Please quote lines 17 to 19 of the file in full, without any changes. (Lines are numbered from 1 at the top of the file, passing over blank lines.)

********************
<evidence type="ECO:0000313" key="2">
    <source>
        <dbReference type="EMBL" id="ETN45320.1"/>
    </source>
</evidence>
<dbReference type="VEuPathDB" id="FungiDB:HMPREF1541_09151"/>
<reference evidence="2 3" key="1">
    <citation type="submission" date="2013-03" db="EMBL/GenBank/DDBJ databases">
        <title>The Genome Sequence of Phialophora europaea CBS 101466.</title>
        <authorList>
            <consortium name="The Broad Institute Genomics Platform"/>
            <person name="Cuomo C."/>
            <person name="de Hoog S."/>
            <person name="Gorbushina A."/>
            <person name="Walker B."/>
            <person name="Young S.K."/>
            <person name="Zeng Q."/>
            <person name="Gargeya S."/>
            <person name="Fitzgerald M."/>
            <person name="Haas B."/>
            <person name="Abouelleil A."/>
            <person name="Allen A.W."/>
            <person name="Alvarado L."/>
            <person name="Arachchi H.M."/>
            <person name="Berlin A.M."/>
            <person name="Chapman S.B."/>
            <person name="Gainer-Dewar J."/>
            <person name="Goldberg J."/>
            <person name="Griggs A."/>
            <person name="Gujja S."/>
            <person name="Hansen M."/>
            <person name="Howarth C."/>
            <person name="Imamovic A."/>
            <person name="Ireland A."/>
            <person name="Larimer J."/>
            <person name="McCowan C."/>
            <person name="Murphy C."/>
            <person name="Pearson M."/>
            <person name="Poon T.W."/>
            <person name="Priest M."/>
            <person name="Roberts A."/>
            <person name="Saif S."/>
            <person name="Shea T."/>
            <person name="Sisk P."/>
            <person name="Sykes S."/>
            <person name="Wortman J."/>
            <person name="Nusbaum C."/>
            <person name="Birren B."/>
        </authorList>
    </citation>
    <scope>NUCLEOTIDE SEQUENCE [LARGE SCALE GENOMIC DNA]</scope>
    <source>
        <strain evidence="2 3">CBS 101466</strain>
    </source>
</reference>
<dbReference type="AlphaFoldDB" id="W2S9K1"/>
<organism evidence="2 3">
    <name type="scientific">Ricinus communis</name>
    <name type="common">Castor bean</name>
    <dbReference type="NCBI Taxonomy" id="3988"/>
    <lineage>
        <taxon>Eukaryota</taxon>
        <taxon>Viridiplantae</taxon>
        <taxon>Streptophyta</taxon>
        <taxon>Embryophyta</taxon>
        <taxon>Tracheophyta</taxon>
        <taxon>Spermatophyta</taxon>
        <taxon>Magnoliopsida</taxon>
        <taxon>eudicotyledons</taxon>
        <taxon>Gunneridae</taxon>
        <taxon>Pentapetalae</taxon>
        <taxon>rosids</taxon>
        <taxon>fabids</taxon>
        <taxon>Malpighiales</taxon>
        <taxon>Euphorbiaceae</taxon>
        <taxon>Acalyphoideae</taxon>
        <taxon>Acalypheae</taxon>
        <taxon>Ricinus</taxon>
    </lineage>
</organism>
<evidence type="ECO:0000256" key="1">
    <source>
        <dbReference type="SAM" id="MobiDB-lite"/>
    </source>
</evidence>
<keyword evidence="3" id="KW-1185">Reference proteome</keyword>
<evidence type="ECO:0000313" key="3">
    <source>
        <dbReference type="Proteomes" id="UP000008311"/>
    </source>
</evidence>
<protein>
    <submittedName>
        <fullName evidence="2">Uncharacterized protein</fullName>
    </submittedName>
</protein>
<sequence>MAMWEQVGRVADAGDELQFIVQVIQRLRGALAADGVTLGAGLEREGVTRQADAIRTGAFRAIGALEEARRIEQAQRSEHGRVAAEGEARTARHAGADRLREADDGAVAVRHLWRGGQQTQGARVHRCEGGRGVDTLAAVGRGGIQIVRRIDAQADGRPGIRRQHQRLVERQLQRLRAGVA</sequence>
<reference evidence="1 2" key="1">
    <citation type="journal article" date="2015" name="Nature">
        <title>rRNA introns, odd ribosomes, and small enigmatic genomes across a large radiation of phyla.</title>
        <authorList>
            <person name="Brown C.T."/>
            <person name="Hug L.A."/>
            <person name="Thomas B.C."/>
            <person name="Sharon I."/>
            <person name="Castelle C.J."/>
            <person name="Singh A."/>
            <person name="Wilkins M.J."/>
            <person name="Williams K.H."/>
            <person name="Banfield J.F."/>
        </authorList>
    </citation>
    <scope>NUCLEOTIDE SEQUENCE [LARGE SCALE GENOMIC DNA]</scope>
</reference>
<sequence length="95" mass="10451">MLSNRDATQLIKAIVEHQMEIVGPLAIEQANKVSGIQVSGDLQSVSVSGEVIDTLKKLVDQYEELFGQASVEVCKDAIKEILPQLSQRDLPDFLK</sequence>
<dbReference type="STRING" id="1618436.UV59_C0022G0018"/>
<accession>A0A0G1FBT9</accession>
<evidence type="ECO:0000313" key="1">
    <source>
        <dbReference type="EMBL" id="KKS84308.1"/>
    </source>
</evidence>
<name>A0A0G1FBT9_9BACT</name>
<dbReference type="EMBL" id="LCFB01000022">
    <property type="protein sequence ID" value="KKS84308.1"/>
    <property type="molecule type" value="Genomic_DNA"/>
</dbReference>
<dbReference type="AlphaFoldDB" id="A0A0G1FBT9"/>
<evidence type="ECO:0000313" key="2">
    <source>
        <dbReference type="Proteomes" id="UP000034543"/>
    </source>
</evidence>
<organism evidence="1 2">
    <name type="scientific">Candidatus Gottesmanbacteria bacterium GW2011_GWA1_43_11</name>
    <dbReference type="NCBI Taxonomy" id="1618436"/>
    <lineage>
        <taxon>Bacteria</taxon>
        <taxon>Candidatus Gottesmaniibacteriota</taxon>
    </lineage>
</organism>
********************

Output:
            <person name="Zeng Q."/>
            <person name="Gargeya S."/>
            <person name="Fitzgerald M."/>